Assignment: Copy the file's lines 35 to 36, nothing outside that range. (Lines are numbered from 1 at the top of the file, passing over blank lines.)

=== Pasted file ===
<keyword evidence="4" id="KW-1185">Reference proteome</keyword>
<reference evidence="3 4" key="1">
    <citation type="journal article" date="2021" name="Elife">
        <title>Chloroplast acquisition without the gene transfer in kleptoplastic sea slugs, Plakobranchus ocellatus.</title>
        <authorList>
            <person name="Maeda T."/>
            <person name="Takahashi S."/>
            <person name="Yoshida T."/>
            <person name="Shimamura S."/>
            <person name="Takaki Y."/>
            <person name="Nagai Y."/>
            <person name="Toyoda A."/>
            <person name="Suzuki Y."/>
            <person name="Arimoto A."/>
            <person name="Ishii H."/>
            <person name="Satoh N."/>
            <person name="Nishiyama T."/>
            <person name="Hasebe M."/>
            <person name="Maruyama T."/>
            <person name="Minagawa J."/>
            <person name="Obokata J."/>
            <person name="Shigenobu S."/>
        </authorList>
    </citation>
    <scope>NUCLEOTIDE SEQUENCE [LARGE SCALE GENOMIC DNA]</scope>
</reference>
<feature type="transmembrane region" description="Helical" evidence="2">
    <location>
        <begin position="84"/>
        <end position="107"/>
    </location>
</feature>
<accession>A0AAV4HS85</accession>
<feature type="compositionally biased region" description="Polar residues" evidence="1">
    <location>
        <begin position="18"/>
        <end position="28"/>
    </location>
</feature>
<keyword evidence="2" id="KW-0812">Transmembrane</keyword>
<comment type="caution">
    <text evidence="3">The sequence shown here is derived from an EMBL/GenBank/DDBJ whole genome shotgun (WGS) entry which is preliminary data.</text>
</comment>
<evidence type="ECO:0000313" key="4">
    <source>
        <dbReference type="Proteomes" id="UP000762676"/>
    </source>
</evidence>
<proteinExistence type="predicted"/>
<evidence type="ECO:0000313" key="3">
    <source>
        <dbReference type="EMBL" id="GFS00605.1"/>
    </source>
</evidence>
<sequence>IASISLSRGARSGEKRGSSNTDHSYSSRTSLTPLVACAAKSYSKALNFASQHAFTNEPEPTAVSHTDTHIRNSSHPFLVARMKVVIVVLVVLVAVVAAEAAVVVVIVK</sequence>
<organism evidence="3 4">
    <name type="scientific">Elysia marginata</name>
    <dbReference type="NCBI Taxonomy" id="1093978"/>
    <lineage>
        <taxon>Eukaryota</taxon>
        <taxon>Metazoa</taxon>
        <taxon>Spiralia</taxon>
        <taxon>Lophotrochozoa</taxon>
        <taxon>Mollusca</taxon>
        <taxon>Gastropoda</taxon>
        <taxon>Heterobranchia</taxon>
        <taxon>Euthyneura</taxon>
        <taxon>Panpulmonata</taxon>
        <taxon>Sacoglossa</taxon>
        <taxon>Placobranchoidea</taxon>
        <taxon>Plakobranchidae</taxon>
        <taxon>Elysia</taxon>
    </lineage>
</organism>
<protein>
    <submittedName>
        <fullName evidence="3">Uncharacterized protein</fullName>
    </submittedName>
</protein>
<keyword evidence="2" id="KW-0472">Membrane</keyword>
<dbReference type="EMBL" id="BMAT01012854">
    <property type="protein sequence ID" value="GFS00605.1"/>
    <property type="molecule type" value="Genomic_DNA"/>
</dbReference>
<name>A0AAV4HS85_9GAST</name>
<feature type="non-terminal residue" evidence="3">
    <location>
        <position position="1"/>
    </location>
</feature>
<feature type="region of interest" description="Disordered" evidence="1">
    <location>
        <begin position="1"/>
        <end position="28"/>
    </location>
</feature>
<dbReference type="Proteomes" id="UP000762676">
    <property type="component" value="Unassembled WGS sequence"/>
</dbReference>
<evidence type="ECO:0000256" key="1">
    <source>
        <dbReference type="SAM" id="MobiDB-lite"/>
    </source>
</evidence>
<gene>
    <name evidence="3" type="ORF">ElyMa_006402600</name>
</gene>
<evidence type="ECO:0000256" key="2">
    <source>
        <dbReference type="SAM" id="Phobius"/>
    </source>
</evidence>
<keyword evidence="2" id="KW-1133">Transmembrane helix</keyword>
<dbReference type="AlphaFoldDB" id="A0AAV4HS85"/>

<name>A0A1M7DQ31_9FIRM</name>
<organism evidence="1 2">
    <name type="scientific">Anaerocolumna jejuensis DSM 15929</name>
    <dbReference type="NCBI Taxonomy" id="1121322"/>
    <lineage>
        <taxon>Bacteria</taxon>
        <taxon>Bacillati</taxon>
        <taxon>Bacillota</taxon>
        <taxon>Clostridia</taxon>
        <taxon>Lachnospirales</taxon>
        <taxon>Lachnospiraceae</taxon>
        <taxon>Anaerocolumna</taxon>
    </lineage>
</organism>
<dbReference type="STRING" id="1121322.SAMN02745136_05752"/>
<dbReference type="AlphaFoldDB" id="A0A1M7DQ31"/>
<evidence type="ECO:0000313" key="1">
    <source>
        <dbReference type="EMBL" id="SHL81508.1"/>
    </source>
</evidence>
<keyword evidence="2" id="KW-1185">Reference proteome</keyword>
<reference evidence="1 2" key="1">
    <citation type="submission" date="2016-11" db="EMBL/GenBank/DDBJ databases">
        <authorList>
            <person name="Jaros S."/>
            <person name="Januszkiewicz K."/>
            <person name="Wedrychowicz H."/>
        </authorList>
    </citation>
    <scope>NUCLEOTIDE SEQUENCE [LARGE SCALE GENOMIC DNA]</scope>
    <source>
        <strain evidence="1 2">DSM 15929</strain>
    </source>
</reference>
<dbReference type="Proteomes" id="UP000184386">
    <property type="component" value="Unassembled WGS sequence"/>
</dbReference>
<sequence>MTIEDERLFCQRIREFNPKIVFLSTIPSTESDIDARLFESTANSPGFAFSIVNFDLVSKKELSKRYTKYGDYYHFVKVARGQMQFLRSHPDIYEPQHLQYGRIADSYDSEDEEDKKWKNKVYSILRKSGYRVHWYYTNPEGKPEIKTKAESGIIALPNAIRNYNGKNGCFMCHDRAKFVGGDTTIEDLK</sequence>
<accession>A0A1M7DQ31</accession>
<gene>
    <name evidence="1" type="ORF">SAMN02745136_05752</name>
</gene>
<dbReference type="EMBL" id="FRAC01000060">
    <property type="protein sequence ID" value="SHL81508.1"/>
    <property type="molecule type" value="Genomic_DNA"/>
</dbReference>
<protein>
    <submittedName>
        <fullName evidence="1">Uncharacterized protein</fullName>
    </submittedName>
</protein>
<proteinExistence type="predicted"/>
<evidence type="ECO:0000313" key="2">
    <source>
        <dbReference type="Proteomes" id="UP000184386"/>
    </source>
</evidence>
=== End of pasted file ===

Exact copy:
    <location>
        <begin position="18"/>